The medication embossed with “54 411” is known as buprenorphine. It is available legally by prescription only and is commonly used for opioid dependence and chronic pain. The pill is white, round, and 10 mg in strength.
Buprenorphine is a synthetic (manufactured) opioid that works as a partial opioid agonist. Although buprenorphine has some mild analgesic properties, It is most often used in the U.S. to treat opioid dependence. As a result, people do not experience drug cravings or opioid withdrawal symptoms. They can also not get high on other opioids because buprenorphine blocks the corresponding receptors.
Buprenorphine, as opioid replacement therapy, is comparable in many ways to methadone, but there are also some significant differences between the two drugs that have led to buprenorphine’s increasing popularity. For example, health providers can prescribe buprenorphine in take-home doses, which is not the case for methadone. Also, Buprenorphine withdrawal symptoms are less severe than withdrawal symptoms from methadone.
Notably, buprenorphine doesn’t work well for everyone, and some individuals find using a methadone maintenance treatment program produces more benefits. However, most people who have used buprenorphine have found it an effective and tolerable treatment for opioid addiction.
How Does The 54 411 Pill Work?
Persons who have become dependent on opioids develop additional opioid receptors, and as a result, naturally occurring levels of opioids in the brain can’t activate these unessential receptors. When these remain vacant, withdrawal symptoms occur. Once people become dependent on opioids, they need a steady intake of these to keep withdrawal symptoms at bay.
However, buprenorphine can attach to the brain’s opioid receptors without inducing the sought-after “high” and side effects of other opioids. When used in sufficient doses, buprenorphine can bind to enough of these receptors to dramatically reduce withdrawal effects.
Of importance, buprenorphine is not a full opioid agonist like heroin, meaning it does not activate each opioid receptor completely. Instead, buprenorphine is a partial agonist, which means that although it can bind to each opioid receptor, it can only activate them just enough to mitigate cravings and withdrawal symptoms and not enough to result in feelings of euphoria.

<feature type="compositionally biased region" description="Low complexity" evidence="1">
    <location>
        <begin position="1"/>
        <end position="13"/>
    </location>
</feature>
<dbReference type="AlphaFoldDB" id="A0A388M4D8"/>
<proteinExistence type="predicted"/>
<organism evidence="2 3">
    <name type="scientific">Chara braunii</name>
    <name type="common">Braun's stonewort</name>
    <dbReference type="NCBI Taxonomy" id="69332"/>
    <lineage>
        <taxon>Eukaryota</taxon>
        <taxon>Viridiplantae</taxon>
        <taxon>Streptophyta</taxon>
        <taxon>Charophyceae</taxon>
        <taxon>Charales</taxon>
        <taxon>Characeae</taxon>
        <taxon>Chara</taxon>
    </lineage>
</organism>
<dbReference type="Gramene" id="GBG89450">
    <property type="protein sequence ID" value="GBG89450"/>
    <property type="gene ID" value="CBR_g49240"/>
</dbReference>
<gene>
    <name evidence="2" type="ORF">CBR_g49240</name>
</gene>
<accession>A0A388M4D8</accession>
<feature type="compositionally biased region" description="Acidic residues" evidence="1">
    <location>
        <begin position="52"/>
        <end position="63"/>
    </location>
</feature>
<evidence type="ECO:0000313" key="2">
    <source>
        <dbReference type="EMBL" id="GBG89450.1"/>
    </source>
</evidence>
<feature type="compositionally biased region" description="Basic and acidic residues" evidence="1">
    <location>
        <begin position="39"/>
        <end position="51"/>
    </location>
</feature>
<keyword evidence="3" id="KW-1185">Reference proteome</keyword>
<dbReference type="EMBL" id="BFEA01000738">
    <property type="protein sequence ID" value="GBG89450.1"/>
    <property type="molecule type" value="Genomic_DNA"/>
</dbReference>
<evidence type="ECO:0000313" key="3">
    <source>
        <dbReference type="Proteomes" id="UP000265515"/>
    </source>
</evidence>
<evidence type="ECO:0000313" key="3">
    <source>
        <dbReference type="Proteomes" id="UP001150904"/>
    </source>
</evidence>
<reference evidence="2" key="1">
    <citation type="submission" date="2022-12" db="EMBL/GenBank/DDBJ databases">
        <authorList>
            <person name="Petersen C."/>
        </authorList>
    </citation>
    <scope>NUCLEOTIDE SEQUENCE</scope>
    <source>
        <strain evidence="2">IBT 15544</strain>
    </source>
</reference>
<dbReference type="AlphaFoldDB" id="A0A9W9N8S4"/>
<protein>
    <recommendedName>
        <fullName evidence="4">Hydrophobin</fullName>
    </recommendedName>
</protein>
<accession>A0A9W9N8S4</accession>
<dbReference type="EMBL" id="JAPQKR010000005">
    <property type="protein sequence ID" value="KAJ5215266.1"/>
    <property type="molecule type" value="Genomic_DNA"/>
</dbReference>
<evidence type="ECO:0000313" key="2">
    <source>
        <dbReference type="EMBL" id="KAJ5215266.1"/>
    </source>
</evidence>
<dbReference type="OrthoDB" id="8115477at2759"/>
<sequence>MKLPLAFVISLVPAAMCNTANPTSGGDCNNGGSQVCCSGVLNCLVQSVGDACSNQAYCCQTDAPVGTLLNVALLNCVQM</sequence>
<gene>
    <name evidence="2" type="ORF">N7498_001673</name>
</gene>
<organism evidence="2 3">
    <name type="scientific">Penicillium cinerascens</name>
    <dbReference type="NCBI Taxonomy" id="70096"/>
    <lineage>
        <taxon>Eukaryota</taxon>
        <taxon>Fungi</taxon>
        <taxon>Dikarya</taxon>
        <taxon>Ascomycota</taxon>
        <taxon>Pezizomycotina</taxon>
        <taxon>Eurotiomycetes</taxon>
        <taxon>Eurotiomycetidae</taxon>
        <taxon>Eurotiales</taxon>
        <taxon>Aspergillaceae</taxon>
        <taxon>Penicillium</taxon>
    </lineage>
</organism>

Moreover, a person taking buprenorphine for opioid addiction will not encounter withdrawal symptoms and cravings to use opioids. Also, because buprenorphine effectively sates opioid receptors, attempting to take another opioid or opiate such as heroin will not lead to any noticeable effects.
Is Buprenorphine Safe?
Buprenorphine is widely considered to be much safer to use than methadone. As a partial opioid agonist, buprenorphine is only able to activate the brain’s opioid receptors partially. People using excessive doses of methadone or other full agonist opioids, such as heroin, are at a much higher risk for respiratory depression, coma, and death. But because buprenorphine can’t wholly activate the receptors, it can’t produce significant effects on the central nervous system.
What Are the Side Effects of Buprenorphine?
Most people tolerate buprenorphine very well, although the medication may have some side effects. Possible side effects include the following:
- Sexual dysfunction
- Stomach pain
Who Shouldn’t Use The 54 411 Pill?
Buprenorphine isn’t suitable for everyone. People with an extremely high tolerance for opioids may find that the medication, as only a partial agonist, does not offer sufficient reprieve from withdrawal symptoms. Regardless of their past history of opioid use, methadone can work for anybody.
Other reasons why buprenorphine might not be appropriate for some individuals include the following:
- Co-occurring use or abuse of alcohol or benzodiazepines (polydrug use)
- Low motivation or an inability to comply with take-home opioid medication prescriptions
- Severe mental health disorders
- Certain physical illnesses
How Long Does Buprenorphine Treatment Last?
The duration of treatment can vary considerably depending on the needs and wants of the individual and can range from just a few days to being prolonged indefinitely.
Buprenorphine is most often employed in one of the following ways: (1) as a part of a brief detox period to reduce the severity of withdrawal symptoms from full agonist opioids, and (2) in a long-term opiate replacement maintenance program.
Note: Individuals who take buprenorphine for more extended periods generally experience better outcomes.
Treatment for Opioid Addiction
Buprenorphine products should only be used as part of a broader, more comprehensive treatment program administered by addicted professionals consisting of behavioral therapy, counseling, group support, and aftercare planning.
Just Believe Detox and Just Believe Recovery offer treatment for opioid abuse, dependence, and addiction. Our skilled, highly specialized staff are dedicated to ensuring those we treat receive the very best care, support, and education they need to recover and enjoy long-lasting sobriety and wellness!